Completing Ironman – one stroke, pedal or stride at a time
by Terry Laughlin

Posted on November 11th, 2009

This article has been contributed by JIM THOMAS

Jim at Ironman Wisconsin

Jim at Ironman Wisconsin

“Terry’s advice was to be the quiet center of whatever pack you’re in.  This created a ‘cocoon of calm purpose’ and led to my most memorable swim of all time.”

I subscribe to “Triathlete” and “Inside Triathlon” magazines, whose articles mostly feature elite athletes in their mid-20s with no visible body fat and limitless training time. While these athletes are incredibly impressive, I don’t find their times and stories inspirational.  I’m 57 years old, with spinal discs that bulge and slip, knees missing cartilage, and one leg shorter than the other, as a result of breaking my pelvis in a bike crash. Then there’s my day job. As dean of Penn State’s Smeal College of Business, I spend 80 hours a week tending to the needs of 6200 students.  When colleagues are heading home after a college event at 10:30 pm, I’m heading to the conference center pool to squeeze in a bit of practice. I think of myself more as a completer than competer. Yet I think most triathletes probably have more in common with me than with the athletes in the magazines. In that spirit, I’m writing to share some insights that have made my athletic pursuits much more satisfying and rewarding.

After years as a runner, my myriad injuries made me consider triathlon . . . but first there was the matter of that open water swim. Total Immersion first made it possible to be a triathlete, then made it actually pleasurable. A TI Weekend Workshop gave me the confidence to enter a few sprint and Olympic distance races. In August 2008, I completed a Half-Iron distance, and, wondered if I could finish a full Ironman. The ease with which I completed a 2 ¼-mile ocean race on the final day of a TI Open Water Camp at Maho Bay last spring clinched the deal.

In September, I heard the uplifting phrase “You’re an Ironman” while crossing the finish line at Madison in 16:09 – an unremarkable time compared to the folks in “Triathlete” but for me a lifetime peak moment. While the leaders were escorted through their final miles by motorcycles, I had an older woman in a motorized wheelchair telling me I was “special.”  That was inspirational. And my day-long, 140.6-mile journey was affirming.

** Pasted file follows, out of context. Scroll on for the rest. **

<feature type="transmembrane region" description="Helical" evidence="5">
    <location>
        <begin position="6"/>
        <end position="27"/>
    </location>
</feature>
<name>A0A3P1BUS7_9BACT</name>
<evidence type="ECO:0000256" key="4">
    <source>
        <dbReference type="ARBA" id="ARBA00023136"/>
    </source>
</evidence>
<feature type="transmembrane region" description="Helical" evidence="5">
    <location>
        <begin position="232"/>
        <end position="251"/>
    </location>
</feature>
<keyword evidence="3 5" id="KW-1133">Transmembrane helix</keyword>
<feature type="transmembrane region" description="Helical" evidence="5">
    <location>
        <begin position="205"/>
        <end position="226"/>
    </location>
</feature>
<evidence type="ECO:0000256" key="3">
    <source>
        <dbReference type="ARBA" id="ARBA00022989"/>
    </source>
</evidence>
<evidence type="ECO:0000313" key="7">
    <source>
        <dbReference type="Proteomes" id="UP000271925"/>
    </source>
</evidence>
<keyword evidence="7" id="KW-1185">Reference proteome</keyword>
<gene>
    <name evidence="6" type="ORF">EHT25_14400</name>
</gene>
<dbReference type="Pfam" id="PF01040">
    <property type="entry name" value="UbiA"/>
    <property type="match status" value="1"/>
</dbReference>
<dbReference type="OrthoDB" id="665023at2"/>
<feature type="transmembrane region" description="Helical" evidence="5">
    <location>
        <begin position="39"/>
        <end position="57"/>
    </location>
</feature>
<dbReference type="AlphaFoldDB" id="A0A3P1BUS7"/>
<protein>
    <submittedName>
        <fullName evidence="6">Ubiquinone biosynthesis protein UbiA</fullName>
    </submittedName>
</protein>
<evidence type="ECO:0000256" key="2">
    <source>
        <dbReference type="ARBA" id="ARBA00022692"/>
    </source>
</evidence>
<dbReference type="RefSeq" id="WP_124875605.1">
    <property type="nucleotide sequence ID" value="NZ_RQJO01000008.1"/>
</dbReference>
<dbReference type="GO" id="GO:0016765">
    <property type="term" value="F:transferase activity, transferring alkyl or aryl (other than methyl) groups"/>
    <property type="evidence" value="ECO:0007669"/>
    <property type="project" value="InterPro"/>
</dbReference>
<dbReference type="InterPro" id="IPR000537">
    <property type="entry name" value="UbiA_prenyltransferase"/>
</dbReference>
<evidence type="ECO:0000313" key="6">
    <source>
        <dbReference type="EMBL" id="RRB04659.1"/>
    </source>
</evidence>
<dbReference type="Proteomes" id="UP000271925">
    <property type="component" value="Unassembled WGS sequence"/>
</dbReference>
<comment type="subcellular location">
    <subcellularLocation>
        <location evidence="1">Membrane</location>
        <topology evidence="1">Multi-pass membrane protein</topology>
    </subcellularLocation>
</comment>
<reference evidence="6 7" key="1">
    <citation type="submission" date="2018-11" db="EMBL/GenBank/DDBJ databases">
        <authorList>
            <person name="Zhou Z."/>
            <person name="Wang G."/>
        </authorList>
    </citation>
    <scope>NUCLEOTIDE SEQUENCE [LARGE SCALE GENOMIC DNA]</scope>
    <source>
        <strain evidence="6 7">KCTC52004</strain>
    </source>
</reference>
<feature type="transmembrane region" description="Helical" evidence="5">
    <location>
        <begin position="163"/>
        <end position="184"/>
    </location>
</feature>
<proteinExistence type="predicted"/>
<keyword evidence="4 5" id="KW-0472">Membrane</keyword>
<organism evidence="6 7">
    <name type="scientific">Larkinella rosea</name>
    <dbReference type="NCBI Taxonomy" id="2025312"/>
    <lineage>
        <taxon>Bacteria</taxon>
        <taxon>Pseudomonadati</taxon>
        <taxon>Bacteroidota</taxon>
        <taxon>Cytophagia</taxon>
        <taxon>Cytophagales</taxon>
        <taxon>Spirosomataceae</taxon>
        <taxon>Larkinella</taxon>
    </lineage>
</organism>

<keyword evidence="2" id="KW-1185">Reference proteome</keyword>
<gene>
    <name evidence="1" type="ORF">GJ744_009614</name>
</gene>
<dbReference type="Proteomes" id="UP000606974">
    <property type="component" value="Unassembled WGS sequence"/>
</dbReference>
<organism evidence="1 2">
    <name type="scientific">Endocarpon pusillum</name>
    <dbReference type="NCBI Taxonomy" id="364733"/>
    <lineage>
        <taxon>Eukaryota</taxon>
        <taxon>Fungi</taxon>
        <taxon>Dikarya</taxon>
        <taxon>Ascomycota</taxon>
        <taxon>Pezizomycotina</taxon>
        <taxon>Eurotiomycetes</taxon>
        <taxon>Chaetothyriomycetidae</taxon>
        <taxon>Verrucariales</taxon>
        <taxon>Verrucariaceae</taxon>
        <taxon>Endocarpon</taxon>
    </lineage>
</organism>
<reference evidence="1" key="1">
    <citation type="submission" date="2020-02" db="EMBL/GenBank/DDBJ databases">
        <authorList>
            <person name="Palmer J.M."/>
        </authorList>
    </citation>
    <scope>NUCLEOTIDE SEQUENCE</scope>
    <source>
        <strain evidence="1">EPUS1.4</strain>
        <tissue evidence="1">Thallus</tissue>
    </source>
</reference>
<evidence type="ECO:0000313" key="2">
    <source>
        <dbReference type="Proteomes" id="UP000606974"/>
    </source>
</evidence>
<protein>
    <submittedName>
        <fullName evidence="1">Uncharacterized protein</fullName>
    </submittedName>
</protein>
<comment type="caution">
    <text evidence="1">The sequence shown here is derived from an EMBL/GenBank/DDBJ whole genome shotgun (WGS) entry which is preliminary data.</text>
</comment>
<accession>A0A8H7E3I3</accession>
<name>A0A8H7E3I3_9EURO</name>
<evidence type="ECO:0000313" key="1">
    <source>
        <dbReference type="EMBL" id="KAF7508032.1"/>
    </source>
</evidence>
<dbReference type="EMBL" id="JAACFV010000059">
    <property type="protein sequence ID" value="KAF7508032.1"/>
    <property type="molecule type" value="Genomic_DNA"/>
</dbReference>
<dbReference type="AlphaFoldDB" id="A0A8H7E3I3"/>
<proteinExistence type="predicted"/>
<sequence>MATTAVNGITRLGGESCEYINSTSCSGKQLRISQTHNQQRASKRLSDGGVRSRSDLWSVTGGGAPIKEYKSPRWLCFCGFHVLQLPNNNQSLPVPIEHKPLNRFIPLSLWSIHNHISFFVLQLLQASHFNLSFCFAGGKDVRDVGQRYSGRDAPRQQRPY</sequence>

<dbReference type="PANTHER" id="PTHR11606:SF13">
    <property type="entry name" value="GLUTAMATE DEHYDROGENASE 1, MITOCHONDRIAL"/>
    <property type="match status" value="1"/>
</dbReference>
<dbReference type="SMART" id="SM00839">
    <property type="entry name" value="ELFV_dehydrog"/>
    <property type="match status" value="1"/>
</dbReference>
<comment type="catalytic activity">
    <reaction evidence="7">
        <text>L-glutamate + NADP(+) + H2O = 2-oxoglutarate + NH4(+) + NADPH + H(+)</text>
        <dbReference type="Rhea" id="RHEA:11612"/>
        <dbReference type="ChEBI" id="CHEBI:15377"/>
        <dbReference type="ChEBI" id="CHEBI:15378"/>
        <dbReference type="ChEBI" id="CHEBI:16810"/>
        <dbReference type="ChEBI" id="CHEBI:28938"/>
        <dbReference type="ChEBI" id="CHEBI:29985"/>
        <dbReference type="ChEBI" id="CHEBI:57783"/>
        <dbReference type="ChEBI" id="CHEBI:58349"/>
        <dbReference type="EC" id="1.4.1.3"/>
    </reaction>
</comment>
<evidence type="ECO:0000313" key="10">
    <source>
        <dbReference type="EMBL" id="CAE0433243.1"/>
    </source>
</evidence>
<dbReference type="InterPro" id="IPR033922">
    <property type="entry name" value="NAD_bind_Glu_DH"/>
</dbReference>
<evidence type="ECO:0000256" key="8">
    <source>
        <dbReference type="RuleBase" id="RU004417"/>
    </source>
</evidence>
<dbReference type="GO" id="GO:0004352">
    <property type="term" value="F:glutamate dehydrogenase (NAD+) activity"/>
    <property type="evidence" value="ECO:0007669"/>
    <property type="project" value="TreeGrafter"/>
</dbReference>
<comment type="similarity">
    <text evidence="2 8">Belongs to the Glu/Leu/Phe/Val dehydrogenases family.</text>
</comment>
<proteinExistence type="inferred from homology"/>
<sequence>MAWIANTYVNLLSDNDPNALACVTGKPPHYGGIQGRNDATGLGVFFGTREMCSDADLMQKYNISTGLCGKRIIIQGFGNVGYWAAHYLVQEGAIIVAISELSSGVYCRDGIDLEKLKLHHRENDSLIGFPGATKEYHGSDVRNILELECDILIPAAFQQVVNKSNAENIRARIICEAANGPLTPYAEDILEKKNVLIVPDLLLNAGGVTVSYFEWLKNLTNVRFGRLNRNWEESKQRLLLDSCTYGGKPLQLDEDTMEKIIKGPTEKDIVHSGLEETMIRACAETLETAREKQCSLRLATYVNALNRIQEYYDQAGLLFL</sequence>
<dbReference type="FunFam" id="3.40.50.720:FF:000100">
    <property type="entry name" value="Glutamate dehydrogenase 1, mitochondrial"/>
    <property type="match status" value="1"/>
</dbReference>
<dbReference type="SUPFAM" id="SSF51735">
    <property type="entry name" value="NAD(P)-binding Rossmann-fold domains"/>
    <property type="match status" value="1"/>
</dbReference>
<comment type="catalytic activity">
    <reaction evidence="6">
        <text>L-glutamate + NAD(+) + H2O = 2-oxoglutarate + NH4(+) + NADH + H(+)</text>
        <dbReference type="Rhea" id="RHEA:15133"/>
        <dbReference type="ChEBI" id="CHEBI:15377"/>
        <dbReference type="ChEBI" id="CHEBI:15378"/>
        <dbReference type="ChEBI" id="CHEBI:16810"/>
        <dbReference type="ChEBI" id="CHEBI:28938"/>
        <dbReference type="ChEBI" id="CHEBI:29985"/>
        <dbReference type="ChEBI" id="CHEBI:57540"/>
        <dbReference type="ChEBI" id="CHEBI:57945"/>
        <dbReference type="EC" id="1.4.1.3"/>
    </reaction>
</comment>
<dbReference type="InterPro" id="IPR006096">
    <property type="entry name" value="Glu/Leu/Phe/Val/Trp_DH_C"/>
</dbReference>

At the start, I’d positioned myself far to one side. I recall thinking “What am I doing here with all these young, fit athletes?” Before we’d swum 3 minutes, I was instead thinking “What are some of these guys doing here” as I saw so many churning wastefully.

Before the race I’d watched Terry’s video interview in which his advice was to strive to be the quiet center of whatever pack you found yourself in.  This focus – legs streamlined, arms extending, strokes measured — created what Terry calls a “cocoon of calm purpose” and led to    my most memorable swim of all time. I jogged out of the water at 1:28, a pleasant surprise considering how easily I’d swum. But the more significant impact of my TI mindset was still ahead.

I’d learned in training that the purposeful focus developed by TI practice also benefits cycling and running. As I set out for 112 miles of riding and 26.2 of running, I knew the unity of thought and action  I’d established in the water would carry through the long day we all faced. I carried on as many around me were dropping out — not because of superior fitness, but because TI taught me to stay focused on this moment not the miles ahead.  I had a “technique thought” for each stroke, pedal  or stride. These thoughts seemed to propel me steadily to the next mile marker.  Repeat 140 times. What could be easier?

I kept my focus through transitions as well.  Each lasted a languid 14 minutes. It was restorative to escape the heat and relax for a bit, but I wasn’t idle.  I reviewed focal strategies — physical, geographical, emotional — to build confidence and to reinforce my calm state.

So my advice to other adult-onset athletes is don’t rely solely on high profile athletes for direction or inspiration.  Set your own goals and share your insights on what gets you through a long day, how you prepare, how you cope with intimidation in the swim, etc. Most of us have more in common with each other than with the better-known athletes. I hope this contributes to a dialogue from which we can all learn.

Jim Thomas lives in State College, PA.  He is the dean of the Smeal College of Business at Penn State University.  He has been at PSU for 23 years as a faculty member and administrator.  Jim is married to his support team and biggest inspiration, Michele. He has two kids in college and one recent grad all at Penn State.

5 Responses to “Completing Ironman – one stroke, pedal or stride at a time”

  1. Well said Jim. I will read this again & again before next years triathlons.

    Refuse to be intimidated !

  2. With an upcoming event looming (March 2010) and swimming not being my strongest sport your kind words reinforce the value for me in making my decision to use TI. Thank you for sharing.

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  5. Dean says:

    Really great article! I have the same frustrations with the glossy “Triathlete” magazines. I cannot relate to them but I CAN and DO relate to this article and the struggle and the personal accomplishment that it represents.

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